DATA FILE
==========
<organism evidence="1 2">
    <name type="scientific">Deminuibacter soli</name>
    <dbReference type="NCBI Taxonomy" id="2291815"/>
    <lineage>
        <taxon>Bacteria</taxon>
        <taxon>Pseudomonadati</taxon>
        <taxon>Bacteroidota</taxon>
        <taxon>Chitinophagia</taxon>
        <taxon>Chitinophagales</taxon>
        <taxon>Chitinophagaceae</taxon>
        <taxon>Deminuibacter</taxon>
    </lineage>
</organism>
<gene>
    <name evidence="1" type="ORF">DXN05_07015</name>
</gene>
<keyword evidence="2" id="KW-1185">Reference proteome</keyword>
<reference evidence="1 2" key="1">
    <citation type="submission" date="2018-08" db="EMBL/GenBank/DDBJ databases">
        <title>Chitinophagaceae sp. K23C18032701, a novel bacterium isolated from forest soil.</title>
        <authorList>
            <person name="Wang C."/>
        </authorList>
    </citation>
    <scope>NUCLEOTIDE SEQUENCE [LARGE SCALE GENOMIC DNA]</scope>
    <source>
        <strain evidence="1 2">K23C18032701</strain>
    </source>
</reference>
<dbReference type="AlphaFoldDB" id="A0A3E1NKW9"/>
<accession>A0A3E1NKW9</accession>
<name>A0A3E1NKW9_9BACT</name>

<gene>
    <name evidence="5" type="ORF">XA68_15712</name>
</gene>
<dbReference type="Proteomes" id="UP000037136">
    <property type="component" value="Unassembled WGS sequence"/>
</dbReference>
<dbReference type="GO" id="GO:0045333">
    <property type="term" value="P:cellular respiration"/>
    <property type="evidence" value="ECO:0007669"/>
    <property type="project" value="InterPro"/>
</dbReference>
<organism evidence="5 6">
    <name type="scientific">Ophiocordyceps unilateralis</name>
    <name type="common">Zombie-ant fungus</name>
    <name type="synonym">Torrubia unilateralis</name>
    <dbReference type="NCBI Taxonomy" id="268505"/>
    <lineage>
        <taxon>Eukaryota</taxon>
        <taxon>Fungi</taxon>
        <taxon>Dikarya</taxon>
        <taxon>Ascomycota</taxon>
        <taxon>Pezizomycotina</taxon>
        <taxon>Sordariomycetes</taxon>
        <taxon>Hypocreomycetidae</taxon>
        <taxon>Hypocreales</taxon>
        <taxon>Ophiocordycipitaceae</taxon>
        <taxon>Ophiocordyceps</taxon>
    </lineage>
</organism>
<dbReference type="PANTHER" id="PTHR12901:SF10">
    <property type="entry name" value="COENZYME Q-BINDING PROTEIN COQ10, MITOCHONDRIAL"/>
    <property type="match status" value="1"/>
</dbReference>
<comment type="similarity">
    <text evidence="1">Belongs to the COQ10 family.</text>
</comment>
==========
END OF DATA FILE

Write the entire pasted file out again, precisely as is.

<organism evidence="1 2">
    <name type="scientific">Deminuibacter soli</name>
    <dbReference type="NCBI Taxonomy" id="2291815"/>
    <lineage>
        <taxon>Bacteria</taxon>
        <taxon>Pseudomonadati</taxon>
        <taxon>Bacteroidota</taxon>
        <taxon>Chitinophagia</taxon>
        <taxon>Chitinophagales</taxon>
        <taxon>Chitinophagaceae</taxon>
        <taxon>Deminuibacter</taxon>
    </lineage>
</organism>
<gene>
    <name evidence="1" type="ORF">DXN05_07015</name>
</gene>
<keyword evidence="2" id="KW-1185">Reference proteome</keyword>
<reference evidence="1 2" key="1">
    <citation type="submission" date="2018-08" db="EMBL/GenBank/DDBJ databases">
        <title>Chitinophagaceae sp. K23C18032701, a novel bacterium isolated from forest soil.</title>
        <authorList>
            <person name="Wang C."/>
        </authorList>
    </citation>
    <scope>NUCLEOTIDE SEQUENCE [LARGE SCALE GENOMIC DNA]</scope>
    <source>
        <strain evidence="1 2">K23C18032701</strain>
    </source>
</reference>
<dbReference type="AlphaFoldDB" id="A0A3E1NKW9"/>
<accession>A0A3E1NKW9</accession>
<name>A0A3E1NKW9_9BACT</name>

<gene>
    <name evidence="5" type="ORF">XA68_15712</name>
</gene>
<dbReference type="Proteomes" id="UP000037136">
    <property type="component" value="Unassembled WGS sequence"/>
</dbReference>
<dbReference type="GO" id="GO:0045333">
    <property type="term" value="P:cellular respiration"/>
    <property type="evidence" value="ECO:0007669"/>
    <property type="project" value="InterPro"/>
</dbReference>
<organism evidence="5 6">
    <name type="scientific">Ophiocordyceps unilateralis</name>
    <name type="common">Zombie-ant fungus</name>
    <name type="synonym">Torrubia unilateralis</name>
    <dbReference type="NCBI Taxonomy" id="268505"/>
    <lineage>
        <taxon>Eukaryota</taxon>
        <taxon>Fungi</taxon>
        <taxon>Dikarya</taxon>
        <taxon>Ascomycota</taxon>
        <taxon>Pezizomycotina</taxon>
        <taxon>Sordariomycetes</taxon>
        <taxon>Hypocreomycetidae</taxon>
        <taxon>Hypocreales</taxon>
        <taxon>Ophiocordycipitaceae</taxon>
        <taxon>Ophiocordyceps</taxon>
    </lineage>
</organism>
<dbReference type="PANTHER" id="PTHR12901:SF10">
    <property type="entry name" value="COENZYME Q-BINDING PROTEIN COQ10, MITOCHONDRIAL"/>
    <property type="match status" value="1"/>
</dbReference>
<comment type="similarity">
    <text evidence="1">Belongs to the COQ10 family.</text>
</comment>